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Titolo:
Social behaviour and illness information interact to influence the peer acceptance of children with chronic illness
Autore:
Alderfer, MA; Wiebe, DJ; Hartmann, DP;
Indirizzi:
Univ Utah, Salt Lake City, UT 84112 USA Univ Utah Salt Lake City UT USA 84112 Utah, Salt Lake City, UT 84112 USA
Titolo Testata:
BRITISH JOURNAL OF HEALTH PSYCHOLOGY
, volume: 6, anno: 2001,
parte:, 3
pagine: 243 - 255
SICI:
1359-107X(200109)6:<243:SBAIII>2.0.ZU;2-X
Fonte:
ISI
Lingua:
ENG
Soggetto:
PSYCHOLOGICAL ADJUSTMENT; PSYCHOSOCIAL ADJUSTMENT; PHYSICAL DISORDERS; COMPETENCE; CANCER; ADOLESCENTS; ATTITUDES; TEACHER; ASTHMA; IMPRESSIONS;
Tipo documento:
Article
Natura:
Periodico
Settore Disciplinare:
Social & Behavioral Sciences
Citazioni:
52
Recensione:
Indirizzi per estratti:
Indirizzo: Alderfer, MA Childrens Hosp Philadelphia, Div Oncol, 34th St & Civic Ctr Blvd, Philadelphia, PA 19104 USA Childrens Hosp Philadelphia 34th St & CivicCtr Blvd Philadelphia PA USA 19104
Citazione:
M.A. Alderfer et al., "Social behaviour and illness information interact to influence the peer acceptance of children with chronic illness", BR J H PSYC, 6, 2001, pp. 243-255

Abstract

Objectives. Social behaviour was investigated as a contributor to the peeracceptance of children with chronic illness. We predicted that children with illness would receive less acceptance than children without illness, andthat prosocial behaviour would improve acceptance, while aggressive behaviour would hamper it, Based upon attribution and cognitive bias theories, wealso predicted that prosocial behaviour would be more beneficial and aggressive behaviour less damaging to the acceptance of children with illness compared to healthy children. Design. A 3 (social behaviour: prosocial, aggressive, no information) x 2 (physical status: chronically ill, healthy) within-subjects analogue designwas used. Methods. Preadolescents (N = 149) indicated social acceptance of hypothetical children portrayed in vignettes as either chronically ill or healthy with prosocial, aggressive, or no social behaviour. A 13-item social intentions scale gauged acceptance. Results. The hypotheses were supported. Although children described as illreceived lower acceptance ratings than healthy children, prosocial/ill children were more accepted than aggressive/ill children. Social behaviour interacted with physical status to affect acceptance. Conclusions. Social behaviour influences the peer acceptance of hypothetical children with chronic illness. Prosocial behaviour enhances acceptance of children described with illness, while aggressive behaviour hampers it. Additionally, prosocial behaviour is more beneficial, and aggressive behaviour is less damaging for children described as ill versus healthy. The potential processes by which peers judge acceptance of children with illness arediscussed.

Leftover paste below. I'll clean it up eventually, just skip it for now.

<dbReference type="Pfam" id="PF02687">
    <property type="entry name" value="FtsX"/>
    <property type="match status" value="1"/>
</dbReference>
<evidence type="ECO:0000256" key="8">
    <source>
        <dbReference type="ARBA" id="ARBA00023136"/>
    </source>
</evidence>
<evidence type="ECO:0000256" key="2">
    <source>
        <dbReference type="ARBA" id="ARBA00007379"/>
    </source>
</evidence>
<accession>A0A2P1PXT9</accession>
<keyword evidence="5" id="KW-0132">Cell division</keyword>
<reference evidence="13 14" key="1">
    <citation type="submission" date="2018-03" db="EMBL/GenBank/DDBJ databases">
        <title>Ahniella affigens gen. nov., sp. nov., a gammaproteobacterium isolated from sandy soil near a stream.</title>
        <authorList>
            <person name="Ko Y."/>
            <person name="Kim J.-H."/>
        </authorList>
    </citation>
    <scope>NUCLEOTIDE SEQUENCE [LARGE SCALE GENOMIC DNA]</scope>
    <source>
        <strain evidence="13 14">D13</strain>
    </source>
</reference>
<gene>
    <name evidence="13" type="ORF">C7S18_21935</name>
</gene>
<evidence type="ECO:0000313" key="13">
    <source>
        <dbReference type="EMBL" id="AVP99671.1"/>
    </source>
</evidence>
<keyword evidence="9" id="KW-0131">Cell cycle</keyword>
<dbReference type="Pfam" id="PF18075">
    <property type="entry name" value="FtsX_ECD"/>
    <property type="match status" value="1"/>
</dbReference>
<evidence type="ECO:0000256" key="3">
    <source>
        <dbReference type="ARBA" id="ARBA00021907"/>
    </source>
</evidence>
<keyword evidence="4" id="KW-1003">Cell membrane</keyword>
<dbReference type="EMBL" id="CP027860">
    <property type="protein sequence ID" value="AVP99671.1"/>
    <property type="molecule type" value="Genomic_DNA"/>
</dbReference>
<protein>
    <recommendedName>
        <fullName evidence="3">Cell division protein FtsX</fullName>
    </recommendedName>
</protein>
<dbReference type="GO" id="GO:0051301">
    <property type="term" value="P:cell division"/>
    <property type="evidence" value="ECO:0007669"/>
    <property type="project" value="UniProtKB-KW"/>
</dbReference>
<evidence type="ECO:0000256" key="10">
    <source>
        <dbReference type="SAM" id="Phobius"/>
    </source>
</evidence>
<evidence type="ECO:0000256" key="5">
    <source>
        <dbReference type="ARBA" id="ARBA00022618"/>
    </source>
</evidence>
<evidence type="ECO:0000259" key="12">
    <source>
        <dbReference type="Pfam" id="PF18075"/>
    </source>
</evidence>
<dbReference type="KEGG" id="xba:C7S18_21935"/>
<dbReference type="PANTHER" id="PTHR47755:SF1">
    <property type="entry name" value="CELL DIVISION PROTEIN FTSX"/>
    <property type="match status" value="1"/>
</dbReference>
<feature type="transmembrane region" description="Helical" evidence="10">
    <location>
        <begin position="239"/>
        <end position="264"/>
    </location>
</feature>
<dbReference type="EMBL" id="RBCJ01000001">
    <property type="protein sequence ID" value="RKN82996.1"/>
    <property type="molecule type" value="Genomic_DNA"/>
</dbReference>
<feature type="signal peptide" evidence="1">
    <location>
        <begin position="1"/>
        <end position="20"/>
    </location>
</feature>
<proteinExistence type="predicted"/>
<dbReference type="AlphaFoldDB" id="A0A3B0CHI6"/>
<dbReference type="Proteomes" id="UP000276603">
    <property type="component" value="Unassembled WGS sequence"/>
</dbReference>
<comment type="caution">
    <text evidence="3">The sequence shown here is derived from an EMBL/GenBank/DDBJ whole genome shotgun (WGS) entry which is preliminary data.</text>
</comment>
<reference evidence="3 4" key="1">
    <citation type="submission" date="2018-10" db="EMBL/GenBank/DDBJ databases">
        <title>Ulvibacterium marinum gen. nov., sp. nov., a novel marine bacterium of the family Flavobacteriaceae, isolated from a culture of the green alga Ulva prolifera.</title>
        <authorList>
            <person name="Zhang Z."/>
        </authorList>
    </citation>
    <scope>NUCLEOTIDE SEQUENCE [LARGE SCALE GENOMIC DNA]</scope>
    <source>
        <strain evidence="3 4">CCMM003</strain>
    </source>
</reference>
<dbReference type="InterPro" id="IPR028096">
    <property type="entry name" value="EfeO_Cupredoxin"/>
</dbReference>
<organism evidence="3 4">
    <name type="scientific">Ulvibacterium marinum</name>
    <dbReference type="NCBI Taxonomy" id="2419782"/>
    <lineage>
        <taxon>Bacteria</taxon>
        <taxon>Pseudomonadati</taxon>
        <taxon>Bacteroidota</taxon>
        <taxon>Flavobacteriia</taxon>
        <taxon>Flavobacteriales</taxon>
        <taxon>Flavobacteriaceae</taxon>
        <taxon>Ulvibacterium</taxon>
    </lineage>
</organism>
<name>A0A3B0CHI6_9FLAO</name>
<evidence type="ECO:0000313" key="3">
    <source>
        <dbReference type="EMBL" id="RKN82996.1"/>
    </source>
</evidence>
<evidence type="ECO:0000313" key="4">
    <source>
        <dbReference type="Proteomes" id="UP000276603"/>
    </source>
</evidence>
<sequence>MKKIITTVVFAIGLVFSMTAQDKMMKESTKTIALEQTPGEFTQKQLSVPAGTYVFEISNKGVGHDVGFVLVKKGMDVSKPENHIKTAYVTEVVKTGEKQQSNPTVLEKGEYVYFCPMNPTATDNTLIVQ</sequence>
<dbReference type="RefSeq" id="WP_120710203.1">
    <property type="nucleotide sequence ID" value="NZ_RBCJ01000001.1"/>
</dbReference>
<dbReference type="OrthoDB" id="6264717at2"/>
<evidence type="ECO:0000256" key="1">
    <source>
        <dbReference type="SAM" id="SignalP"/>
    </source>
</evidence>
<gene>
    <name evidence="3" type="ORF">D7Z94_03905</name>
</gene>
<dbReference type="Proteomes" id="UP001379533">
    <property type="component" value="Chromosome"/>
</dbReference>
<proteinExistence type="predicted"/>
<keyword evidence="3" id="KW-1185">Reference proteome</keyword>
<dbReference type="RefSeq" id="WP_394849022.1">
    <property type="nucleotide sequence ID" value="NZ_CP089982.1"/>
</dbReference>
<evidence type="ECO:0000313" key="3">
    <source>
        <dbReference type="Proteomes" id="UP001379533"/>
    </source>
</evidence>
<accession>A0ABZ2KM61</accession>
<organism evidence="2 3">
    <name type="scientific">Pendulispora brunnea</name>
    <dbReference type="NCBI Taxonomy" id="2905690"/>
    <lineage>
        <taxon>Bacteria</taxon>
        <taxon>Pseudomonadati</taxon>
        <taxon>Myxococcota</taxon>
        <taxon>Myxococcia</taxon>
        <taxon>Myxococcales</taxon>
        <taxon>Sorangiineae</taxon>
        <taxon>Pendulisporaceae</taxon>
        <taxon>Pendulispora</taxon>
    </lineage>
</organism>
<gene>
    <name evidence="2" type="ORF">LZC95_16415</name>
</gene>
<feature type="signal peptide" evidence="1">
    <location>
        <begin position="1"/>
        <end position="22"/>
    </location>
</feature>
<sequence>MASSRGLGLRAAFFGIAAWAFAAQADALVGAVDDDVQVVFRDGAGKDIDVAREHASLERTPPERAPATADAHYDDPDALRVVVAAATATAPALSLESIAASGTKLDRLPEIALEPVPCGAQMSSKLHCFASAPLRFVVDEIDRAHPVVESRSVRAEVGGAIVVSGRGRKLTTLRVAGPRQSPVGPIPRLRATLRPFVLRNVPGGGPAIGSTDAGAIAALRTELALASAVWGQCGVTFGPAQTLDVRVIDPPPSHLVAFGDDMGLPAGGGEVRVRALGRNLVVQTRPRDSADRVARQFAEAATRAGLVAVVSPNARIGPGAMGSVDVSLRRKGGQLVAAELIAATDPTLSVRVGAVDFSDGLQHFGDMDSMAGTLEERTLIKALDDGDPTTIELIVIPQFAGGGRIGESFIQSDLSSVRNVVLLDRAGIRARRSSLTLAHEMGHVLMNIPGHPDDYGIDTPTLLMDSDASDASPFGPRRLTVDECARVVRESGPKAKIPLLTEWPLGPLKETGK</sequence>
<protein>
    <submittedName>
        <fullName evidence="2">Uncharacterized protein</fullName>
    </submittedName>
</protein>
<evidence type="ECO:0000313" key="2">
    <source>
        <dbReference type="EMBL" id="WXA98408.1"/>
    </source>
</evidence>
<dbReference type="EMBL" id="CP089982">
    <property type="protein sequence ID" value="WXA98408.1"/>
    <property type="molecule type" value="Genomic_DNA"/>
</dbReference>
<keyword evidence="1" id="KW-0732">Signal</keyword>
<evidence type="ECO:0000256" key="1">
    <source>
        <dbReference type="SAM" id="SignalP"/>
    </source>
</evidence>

ASDD Area Sistemi Dipartimentali e Documentali, Università di Bologna, Catalogo delle riviste ed altri periodici
Documento generato il 19/01/20 alle ore 14:43:11